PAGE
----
Cooling Technologies: Recent improvements and current possibilities

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Data center workloads have been increasingly rapidly over the past two decades, while energy prices have continued to rise, compute technology has evolved, and enterprises are under pressure to go safe and go green. In a conservative industry, power and cooling infrastructure has not kept pace with the dramatic changes in the IT environment.

For the past decade, most data centers have relied on air to cool their computers and push the heat out of the system. Traditional data center cooling usually includes a raised floor design, then racks of IT equipment sitting on top. There’s a chiller plant at the facility. This is how traditional data center cooling works.

But this way of cooling is not very energy-efficient because the entire cooling expense, from the electrical perspective, averages about 20 to 40 percent. If we look deeper inside the server system, all the components actually consume power as the input while producing heat as the output. The whole data center cooling solution or system is to keep and maintain all this gear within the operating temperature. You don’t want it to be too hot or too cold.

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Changes over the last decade

If we look at the evolution of semiconductor technology advancement in the last decade, we can see the CPU and GPU power and performance have been continuously increasing. So, for example, if I look back to 2014, traditional CPUs only consumed about 140 Watts of TDP (Thermal Design Power). Today, CPU power easily goes up to 300 Watts. And in the next two to three years, it could go up to 450 to 500 Watts.

Similarly, another big component that consumes a lot of power and generates a lot of heat, is the GPU. From 250 Watts in the last couple of years, it’s going to 400 Watts and even higher in the future. And that’s going to be a cost challenge in the traditional data center, as air isn’t very efficient in cooling that large amount of heat, because of the increasing power and increasing heat dissipation.

We are seeing a lot of new cooling technology coming out to the market. We call them alternate cooling solutions, and liquid is a very good technology to tackle this heat problem in the data center. For example, if we look at water, water is a couple hundred times more efficient in transferring heat or removing heat, compared to air.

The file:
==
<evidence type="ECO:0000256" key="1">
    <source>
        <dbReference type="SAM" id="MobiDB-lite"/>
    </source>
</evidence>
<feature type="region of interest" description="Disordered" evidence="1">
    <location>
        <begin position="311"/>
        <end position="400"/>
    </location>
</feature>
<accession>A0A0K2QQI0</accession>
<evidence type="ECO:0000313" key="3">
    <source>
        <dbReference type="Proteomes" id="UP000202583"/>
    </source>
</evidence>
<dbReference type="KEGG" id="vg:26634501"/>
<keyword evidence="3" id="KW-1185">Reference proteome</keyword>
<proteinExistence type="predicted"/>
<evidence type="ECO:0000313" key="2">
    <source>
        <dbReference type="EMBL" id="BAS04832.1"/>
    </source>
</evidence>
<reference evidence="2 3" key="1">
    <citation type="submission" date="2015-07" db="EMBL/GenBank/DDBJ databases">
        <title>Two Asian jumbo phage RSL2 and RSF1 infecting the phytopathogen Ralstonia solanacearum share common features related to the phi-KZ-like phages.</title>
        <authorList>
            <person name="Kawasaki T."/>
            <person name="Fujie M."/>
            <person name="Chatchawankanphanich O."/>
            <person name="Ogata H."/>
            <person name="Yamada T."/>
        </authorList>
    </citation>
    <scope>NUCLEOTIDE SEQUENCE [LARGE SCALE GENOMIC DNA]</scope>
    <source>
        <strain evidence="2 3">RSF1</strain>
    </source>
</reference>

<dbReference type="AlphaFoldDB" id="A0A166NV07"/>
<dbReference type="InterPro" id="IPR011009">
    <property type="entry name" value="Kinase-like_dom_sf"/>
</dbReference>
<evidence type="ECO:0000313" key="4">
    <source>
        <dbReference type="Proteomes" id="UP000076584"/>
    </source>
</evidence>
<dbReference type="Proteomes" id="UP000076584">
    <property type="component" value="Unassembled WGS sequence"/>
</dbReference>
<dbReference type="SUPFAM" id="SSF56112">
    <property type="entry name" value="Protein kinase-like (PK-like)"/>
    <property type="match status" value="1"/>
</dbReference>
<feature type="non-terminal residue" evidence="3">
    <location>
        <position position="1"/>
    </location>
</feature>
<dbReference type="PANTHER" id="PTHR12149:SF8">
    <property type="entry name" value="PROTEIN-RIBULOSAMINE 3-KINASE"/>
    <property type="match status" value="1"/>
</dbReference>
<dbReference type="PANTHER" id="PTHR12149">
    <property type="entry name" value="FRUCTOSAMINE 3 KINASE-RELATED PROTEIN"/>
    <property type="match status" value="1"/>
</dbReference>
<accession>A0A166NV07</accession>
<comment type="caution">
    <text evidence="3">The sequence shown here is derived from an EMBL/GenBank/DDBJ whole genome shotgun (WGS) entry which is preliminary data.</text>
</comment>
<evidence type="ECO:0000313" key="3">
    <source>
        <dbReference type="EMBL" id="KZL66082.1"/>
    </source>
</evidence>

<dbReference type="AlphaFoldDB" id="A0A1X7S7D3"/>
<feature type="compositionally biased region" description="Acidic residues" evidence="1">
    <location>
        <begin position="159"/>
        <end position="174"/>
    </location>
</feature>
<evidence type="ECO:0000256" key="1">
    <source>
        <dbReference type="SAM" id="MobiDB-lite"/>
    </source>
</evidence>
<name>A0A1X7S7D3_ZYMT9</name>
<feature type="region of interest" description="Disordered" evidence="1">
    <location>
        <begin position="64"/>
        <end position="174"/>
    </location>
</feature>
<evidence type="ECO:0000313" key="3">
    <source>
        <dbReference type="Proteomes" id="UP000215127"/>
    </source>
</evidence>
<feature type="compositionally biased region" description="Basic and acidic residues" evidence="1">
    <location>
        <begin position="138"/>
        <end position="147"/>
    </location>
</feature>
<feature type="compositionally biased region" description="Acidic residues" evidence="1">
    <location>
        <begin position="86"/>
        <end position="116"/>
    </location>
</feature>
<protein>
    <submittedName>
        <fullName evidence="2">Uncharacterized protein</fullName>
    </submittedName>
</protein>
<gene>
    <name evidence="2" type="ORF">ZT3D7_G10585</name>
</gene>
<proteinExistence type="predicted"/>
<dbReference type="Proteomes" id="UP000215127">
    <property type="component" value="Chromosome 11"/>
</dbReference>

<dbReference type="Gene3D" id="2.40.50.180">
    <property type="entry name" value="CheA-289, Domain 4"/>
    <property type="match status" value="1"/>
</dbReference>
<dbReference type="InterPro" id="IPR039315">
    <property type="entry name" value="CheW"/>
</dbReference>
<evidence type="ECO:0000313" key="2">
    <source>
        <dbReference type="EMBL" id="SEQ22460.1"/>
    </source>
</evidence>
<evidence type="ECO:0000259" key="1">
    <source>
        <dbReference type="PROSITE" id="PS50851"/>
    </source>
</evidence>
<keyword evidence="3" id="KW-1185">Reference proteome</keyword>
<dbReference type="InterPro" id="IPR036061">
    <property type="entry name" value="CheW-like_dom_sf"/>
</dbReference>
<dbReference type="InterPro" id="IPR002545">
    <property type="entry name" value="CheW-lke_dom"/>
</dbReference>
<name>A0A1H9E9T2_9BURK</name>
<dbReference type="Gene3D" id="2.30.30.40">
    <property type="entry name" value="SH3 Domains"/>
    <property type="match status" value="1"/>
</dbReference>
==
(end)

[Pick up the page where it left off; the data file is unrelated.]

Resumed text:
Other technologies include immersion cooling. But it’s very important to understand the requirement and the problem we need to solve, and balance the cost efficiency and serviceability that are fit for your data center at the moment.

Efficiency of air vs water cooling

Moving heat is one of the problems to tackle, but efficiency is also very important. The traditional way using air cooling usually contributes to somewhere between 20 to 40 percent of the entire data center electricity costs.

One of the best ways in the industry to measure the efficiency is what we call PUE, the Power Usage Effectiveness. It basically looks at how much power you consume in the entire data center versus how much power you use just for IT. The smaller the number, the better. In the old data centers, usually it’s between 1.5 to 2.0 PUE. But using the new, more energy-efficient solutions, such as some of the examples we discussed, we can bring that down, e.g., to 1.2 PUE level by using a Rear Door Heat Exchanger.

Using direct warm-water cooling, the PUE can even go down to below 1.1. That is a very significant improvement from an efficiency perspective, and that also translates to very good savings from a cost standpoint, because you are cutting the bill for the data center electricity over a longer period.

From a performance perspective, using water offers another positive side effect – it allows the CPU to go turbo boost. Water cooling therefore offers higher and more consistent performance, and a lot of our high-performance computing customers are able to achieve more than 10% performance gain.

Choosing the right cooling partner

Brand and experience are very important factors in choosing the right cooling partner. Other factors are reliability and efficiency, as well as the total cost of ownership.

Customers also must choose a partner who can demonstrate experience in cooling solution deployment skills. By skills, we’re talking about customers that deploy thousands of servers in data centers. At Lenovo, our thermal engineers have been developing liquid cooling solutions since 2011 in the IBM days. And we have more than 30 patents now in water cooling technologies, being one of the industry leaders.

One of the common things I see customers ask about is reliability. After all, it is water based, and electronics don’t like water. How can we prevent and avoid water leakage and assure the reliability of the system? That is another crucial factor for the customer to consider.

As compute technology continues to evolve, there is a need to modernize cooling technologies in parallel with advancements in processing. Water cooling technologies may be just the right answer to this pressing need.

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